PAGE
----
July 10, 2009 at 10:02 am | Posted in Book Blather | 3 Comments

This week Trish and I were talking about our current reads.  I mentioned that I was reading The Story Sisters, and was surprised when she made a face.  She asked if I had heard about Alice Hoffman’s Twitter fiasco.  I hadn’t – I’m rarely in the loop about literary news for some reason.  The rest of you probably know that Hoffman reacted badly to what she perceived as a negative review.  For this reason, Trish would never read the book.

I finished it and was really impressed with it.  It did leave me thinking, though, about the curious relations between books, authors, publishers, reviewers, and readers.  Would there be a situation in which I refused to read a particular book for some reason?

The sad truth is, I realized I had a deep-seated belief that most authors are drawn to their craft largely due to a lack of normal social skills.  Someone who has always fit in easily might be less likely to stand to the side as a storyteller.  I could be wrong.  But if we aren’t surprised when actors, musicians, politicians, athletes or wealthy financiers do stupid things like slap cops, overdose on drugs, flee the scene of a hit and run, embezzle money, hire prostitutes, shrug off murder charges, etc etc, why should we be surprised when an author throws an immature tantrum?  We certainly don’t endorse misbehavior – that’s why we have laws and rules of etiquette – but we’re also quite familiar with it throughout the public sphere.

Negative reviews definitely seem to bring out the worst in authors, though.  Perhaps actors and musicians also throw tantrums when they see negative reviews of their work and I’m just insulated from this.  Regardless, we’ve all seen some incredibly ungracious receptions of what is meant as honest (and usually deserved) criticism.  Books are a consumer product, unfortunately, just like a pair of socks or a new flavor of chewing gum, and sometimes they’re just not going to find a welcoming audience.

In this particular case, I had mixed feelings.  I tend to agree with Hoffman that it’s not cool to reveal the plot in a review.  In fact, I won’t read a review of a book that I haven’t yet read if it mentions any plot points at all.  I want to know the theme, perhaps the setting, and how the book compares to other works like it.  I definitely do not want to know whether any of the characters die or what major issues they confront during the story.  If it isn’t revealed in the first half of the first sentence, don’t ruin it for me!  From a broader perspective, I do think it’s possible for a critic to abuse the role, and there should be a certain measure of accountability.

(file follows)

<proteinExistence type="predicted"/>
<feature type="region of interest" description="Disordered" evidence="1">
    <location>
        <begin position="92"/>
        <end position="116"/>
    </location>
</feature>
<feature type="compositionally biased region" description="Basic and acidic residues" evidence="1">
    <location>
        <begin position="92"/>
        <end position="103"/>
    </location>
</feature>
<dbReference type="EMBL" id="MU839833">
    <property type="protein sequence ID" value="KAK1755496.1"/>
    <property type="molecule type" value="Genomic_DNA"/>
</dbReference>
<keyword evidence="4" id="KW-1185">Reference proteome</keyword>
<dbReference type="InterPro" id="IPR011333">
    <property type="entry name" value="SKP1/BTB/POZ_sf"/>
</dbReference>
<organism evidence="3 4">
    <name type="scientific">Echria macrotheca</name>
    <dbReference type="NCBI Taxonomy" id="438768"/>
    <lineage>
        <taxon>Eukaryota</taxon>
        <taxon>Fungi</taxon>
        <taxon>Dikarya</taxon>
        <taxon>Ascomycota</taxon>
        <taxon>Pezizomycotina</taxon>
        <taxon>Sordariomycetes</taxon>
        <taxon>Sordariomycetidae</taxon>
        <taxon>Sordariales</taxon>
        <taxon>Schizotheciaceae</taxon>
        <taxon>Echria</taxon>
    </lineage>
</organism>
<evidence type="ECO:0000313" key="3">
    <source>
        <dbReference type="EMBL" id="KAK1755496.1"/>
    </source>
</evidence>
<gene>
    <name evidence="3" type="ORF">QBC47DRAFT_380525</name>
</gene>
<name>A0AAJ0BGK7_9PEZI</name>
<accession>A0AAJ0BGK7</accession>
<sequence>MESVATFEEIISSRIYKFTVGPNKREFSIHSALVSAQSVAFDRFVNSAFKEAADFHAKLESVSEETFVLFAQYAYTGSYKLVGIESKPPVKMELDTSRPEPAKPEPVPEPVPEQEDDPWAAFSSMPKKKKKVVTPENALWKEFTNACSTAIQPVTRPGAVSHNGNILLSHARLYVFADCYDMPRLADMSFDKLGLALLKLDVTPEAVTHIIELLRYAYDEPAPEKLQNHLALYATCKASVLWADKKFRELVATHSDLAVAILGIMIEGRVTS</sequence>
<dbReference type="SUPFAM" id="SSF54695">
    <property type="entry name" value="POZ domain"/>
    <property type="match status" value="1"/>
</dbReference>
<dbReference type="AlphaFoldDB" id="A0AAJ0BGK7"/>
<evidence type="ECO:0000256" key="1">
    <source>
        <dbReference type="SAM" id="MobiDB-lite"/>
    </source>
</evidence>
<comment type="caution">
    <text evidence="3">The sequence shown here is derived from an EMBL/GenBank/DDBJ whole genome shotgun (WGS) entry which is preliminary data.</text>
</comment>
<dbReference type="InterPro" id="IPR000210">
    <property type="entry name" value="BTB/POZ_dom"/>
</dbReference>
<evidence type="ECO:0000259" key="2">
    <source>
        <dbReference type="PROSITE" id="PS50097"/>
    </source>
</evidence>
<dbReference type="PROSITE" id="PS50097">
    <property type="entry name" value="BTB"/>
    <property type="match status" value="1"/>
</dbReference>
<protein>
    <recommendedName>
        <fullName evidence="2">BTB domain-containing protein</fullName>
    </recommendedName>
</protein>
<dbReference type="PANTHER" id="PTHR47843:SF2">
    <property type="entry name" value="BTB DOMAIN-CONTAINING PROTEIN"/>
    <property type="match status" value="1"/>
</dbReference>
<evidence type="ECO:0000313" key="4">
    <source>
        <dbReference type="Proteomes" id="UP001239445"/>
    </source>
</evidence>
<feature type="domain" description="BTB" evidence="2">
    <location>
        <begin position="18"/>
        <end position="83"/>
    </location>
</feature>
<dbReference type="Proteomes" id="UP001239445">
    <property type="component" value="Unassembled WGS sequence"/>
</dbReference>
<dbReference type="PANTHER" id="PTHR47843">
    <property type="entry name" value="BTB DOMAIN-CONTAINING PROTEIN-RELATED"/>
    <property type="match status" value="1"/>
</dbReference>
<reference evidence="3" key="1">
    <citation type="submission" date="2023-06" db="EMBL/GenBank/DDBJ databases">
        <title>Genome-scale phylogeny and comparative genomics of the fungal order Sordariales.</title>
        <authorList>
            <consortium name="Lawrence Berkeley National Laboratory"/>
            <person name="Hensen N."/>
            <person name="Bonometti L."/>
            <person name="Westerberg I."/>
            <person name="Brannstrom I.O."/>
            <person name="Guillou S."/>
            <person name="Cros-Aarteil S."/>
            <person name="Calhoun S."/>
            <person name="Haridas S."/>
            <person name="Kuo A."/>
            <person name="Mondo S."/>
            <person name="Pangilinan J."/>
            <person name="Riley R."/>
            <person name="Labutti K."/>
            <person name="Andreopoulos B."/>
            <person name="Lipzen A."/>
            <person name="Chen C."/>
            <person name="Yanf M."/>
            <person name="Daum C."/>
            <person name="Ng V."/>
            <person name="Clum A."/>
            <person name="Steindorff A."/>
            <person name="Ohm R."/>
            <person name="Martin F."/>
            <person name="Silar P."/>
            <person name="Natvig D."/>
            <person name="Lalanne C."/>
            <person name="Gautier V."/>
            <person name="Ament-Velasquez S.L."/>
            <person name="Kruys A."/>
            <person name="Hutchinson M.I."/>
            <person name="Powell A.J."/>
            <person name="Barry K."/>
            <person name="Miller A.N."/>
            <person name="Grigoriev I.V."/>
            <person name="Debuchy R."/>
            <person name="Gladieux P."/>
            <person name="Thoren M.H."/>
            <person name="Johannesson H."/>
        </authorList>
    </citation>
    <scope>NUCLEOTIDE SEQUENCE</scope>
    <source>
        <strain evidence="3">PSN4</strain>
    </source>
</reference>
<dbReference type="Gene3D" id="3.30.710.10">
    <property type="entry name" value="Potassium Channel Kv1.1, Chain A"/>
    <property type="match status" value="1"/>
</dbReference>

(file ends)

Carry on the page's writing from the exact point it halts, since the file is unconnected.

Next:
This, of course, does not excuse publishing another person’s private phone number.  I can’t imagine any situation in which that would be appropriate.  It’s triply bad when the victim is of mature years.  Authors, do not ask your readers to harass an elderly lady, for pity’s sake.

On another tangent, I think people over the age of, say, roughly, 35 really suffer from a comparative lack of familiarity with newer technology, particularly in the case of social networking.  It’s very new to them.  I deal with this at work on a routine basis, and at home, as when my dad friended me on MySpace and I saw the word ‘flirty’ in his profile.  (He’s still married to my mom).  Hoffman went off on Twitter.  Did she truly realize, the way a 15-year-old instinctively would, what it means to post stuff there?  It’s no excuse, but it’s certainly a nota bene:  Don’t type angry!

On to the question of whether my reading might be affected by something I know about the author.  I’ve read books by alcoholics, addicts, felons, philanderers, plagiarizers, and outright fakers.  I’ve read books by people whose politics make me break out in hives.  I read to find out what something is about, so if you see me sitting in the airport reading Ann Coulter, please don’t make any assumptions.  I just want to find out what all the fuss is about.  I’ve read everything by both Stephen King and Anne Tyler, two authors who most likely wouldn’t have much to say to one another, and as much as I would like to be a personal friend to either or both, I know they both value their privacy.  All I want out of a book is quality.  If producing a literary work of great depth and sensitivity reduces its author to a life of loneliness and inner pain, I bow to that.


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  1. Even though I have learned things about author’s I didn’t like, it never made me stop appreciating their books. My husband, on the other hand, quit reading one of his favorite authors after discovering he disagreed with his views. He acts astonished sometimes when I bring books into the house and he has issues with the author’s public actions. I shrug and turn the pages anyways.

  2. I agree with you…I watch movies with actors who quite frankly are idiots in their personal lives, but magic on the screen…and I don’t see books being any different. I read books for the story and character. Usually I know next to nothing about the details of an author’s life, and that is fine by me. The only exception is I will not read memoirs of people who have done immoral things or who I find completely unlikeable (since it is a memoir, I sort of have to CARE about the author to read their story). But with fiction, anything goes.

    I bought The Story Sisters before the whole Twitter fiasco…and I am still looking forward to reading it. Do I think Hoffman should have had a temper tantrum and revealed personal information about a reviewer on a public forum? No. Should the reviewer have completely spoiled the book for those who haven’t read it yet? No. They were both wrong. And it’s over now. Enough said!

  3. Well said. (or is it ‘typed’?)

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